Herniated disc surgery is a drastic, but incredibly popular and widely practiced form of invasive treatment for diagnosed spinal disc pathologies. When it comes to disc procedures, there are several possible approaches used to provide symptomatic relief. Finding the correct surgical procedure gives the patient a far greater chance of achieving lasting positive results from their surgeries and reduces the chance of experiencing failed back surgery syndrome.
However, it must be absolutely certain that the disc is indeed the source of symptoms in order for any operation to be successful. Unfortunately, since many disc pathologies are mistakenly theorized to be the cause of symptoms, many surgeries subsequently fail.
This narrative cautions patients on the downside of herniated disc operations.
Some surgeons concentrate of procedures which actually seek to treat the existing disc material, while maintaining the normal form and function of the vertebral column. Minimally invasive procedures are always recommended whenever appropriate and available. The most common of these less invasive forms of disc surgery are IDET and nucleoplasty. These techniques seek to use the most minimally damaging ways to reduce the herniation by burning off some of the pressurized internal disc nucleus material.
Sometimes, the surgeon will remove part or all of an affected disc, using a discectomy procedure. Partial disc removal techniques come in a great variety of approaches and are the most popularly utilized form of spinal operation worldwide. Herniations are reduced by literally cutting away the bulging portion of the disc. Once again, minimally invasive versions of this operation are preferred to speed healing time and minimize trauma to healthy tissue.
Less common, but still performed, are the old fashioned foraminotomy and laminectomy procedures. These surgeries are not usually a good idea as stand alone solutions for disc pain. They are best utilized as add-on procedures when performed in tandem with a discectomy technique.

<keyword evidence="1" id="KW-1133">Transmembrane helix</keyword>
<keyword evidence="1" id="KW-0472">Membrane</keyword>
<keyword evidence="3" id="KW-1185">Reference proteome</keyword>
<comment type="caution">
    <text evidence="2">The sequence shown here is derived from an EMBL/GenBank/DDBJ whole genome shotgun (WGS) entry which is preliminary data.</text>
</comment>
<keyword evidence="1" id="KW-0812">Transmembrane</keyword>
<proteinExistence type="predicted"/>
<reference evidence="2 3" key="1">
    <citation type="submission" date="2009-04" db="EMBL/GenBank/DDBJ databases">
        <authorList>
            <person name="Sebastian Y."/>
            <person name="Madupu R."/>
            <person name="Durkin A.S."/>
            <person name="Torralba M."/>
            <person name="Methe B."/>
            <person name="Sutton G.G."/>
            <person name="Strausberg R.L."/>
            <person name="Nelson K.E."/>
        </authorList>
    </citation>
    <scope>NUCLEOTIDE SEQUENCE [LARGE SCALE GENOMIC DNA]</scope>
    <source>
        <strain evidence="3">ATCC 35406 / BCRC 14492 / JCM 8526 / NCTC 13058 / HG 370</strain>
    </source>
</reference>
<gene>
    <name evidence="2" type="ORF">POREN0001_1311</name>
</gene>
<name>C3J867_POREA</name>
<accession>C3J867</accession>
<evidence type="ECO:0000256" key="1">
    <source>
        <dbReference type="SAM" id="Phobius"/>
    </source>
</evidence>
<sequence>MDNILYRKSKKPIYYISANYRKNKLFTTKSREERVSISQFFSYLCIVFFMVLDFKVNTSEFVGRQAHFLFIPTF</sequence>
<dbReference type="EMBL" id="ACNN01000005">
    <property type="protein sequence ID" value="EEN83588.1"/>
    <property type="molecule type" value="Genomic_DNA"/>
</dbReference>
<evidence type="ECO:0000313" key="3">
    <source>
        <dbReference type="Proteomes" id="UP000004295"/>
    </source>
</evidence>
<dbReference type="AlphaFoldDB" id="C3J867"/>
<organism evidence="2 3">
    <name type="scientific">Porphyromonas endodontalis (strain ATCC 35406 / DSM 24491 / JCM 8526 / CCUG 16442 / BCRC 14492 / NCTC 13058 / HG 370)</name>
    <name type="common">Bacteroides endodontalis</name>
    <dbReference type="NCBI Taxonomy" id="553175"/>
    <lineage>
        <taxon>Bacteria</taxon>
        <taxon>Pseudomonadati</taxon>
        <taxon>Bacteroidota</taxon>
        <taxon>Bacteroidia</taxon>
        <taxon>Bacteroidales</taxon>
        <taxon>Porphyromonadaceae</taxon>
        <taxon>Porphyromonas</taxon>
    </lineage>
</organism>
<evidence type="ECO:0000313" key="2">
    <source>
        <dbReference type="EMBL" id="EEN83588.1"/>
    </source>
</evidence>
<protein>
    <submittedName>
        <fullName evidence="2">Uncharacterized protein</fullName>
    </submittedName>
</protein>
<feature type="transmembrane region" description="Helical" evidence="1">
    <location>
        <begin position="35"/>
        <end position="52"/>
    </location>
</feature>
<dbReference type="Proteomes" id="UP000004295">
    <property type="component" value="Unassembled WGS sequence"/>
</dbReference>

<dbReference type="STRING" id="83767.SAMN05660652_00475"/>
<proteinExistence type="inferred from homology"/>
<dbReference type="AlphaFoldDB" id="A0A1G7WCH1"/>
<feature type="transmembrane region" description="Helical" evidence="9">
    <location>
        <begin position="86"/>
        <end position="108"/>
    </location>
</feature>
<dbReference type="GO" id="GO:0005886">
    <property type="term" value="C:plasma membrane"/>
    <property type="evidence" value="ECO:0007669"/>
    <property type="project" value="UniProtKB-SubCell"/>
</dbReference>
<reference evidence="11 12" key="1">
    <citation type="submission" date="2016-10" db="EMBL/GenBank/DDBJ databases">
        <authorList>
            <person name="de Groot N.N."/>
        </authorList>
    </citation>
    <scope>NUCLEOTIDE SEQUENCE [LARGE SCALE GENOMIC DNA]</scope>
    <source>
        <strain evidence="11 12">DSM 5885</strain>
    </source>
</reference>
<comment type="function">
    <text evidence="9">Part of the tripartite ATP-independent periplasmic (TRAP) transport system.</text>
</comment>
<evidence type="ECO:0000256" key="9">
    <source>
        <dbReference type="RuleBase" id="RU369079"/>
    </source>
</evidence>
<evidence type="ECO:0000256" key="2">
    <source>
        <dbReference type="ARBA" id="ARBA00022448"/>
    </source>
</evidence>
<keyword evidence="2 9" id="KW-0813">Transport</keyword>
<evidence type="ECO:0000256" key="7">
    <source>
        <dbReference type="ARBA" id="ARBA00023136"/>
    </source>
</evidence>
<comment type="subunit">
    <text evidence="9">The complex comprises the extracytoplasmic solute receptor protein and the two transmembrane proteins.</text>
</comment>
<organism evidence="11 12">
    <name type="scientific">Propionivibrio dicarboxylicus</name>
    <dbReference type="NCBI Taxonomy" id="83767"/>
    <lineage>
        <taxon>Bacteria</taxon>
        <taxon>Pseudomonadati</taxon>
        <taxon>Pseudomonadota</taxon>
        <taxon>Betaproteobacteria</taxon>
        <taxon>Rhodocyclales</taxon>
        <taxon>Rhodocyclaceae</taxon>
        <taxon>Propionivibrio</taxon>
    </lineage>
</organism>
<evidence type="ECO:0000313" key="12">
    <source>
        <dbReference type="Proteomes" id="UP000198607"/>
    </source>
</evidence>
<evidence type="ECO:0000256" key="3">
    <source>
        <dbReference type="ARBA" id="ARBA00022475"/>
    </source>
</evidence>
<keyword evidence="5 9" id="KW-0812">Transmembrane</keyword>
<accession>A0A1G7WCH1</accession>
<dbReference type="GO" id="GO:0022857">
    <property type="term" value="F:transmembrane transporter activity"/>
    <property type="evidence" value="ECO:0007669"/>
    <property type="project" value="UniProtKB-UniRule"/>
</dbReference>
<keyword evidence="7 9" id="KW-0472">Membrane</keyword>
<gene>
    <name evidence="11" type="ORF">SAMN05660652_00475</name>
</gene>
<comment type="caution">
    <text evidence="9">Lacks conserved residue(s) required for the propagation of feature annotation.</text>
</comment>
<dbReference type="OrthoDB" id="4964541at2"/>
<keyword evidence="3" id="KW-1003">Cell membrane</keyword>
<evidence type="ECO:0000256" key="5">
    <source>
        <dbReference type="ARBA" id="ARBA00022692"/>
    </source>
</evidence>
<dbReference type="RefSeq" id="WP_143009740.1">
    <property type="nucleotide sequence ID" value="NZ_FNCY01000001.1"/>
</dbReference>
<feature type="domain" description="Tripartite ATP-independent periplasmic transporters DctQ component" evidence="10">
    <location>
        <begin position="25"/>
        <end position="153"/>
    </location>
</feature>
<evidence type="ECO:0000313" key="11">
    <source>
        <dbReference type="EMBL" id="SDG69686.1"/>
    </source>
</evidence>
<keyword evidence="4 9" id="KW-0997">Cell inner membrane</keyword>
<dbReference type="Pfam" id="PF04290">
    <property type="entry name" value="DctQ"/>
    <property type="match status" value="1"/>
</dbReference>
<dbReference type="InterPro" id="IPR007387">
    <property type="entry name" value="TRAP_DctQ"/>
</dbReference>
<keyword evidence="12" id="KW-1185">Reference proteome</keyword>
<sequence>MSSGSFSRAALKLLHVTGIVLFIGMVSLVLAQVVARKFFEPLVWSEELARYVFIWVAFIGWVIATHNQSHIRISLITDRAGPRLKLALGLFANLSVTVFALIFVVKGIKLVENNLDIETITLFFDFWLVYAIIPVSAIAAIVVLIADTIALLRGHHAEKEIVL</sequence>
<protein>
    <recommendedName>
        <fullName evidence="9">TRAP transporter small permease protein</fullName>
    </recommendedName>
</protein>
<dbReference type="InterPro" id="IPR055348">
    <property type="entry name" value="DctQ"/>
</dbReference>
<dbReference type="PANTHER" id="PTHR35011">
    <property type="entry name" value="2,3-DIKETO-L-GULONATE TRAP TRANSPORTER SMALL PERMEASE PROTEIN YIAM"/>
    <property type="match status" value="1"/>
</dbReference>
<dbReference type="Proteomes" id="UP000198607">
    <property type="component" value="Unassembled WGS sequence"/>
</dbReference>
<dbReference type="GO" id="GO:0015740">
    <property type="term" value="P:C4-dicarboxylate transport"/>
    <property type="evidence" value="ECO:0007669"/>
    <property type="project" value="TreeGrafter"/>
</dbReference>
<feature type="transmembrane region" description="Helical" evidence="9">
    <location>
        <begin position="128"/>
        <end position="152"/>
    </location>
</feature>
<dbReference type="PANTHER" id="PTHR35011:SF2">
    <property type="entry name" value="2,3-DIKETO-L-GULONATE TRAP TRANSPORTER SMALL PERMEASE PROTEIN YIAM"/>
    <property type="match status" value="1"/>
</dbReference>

Artificial disc replacement surgery is part of the newest wave of spinal operations used to correct disc pathologies. In this procedure, the old organic disc material is removed via discectomy and a new artificial disc is implanted between the vertebrae.
This procedure makes the most sense of all disc surgeries, since the concept maintains normal disc function as a vertebral spacer and spinal shock absorber. The technology is still relatively new and will certainly improve over the next few generations of implanted devices.
Unfortunately, the actual application of the technique shows that much work still needs to be done to improve the synthetic discs in order to have them last under the duress of real life.
Disc nucleus replacement is also a fascinating option being developed currently by several prosthetic manufacturers. Maybe this approach may be a good compromise between the synthetic and the organic, since it will seek to maintain the natural outer disc structure and simply replace the internal nucleus.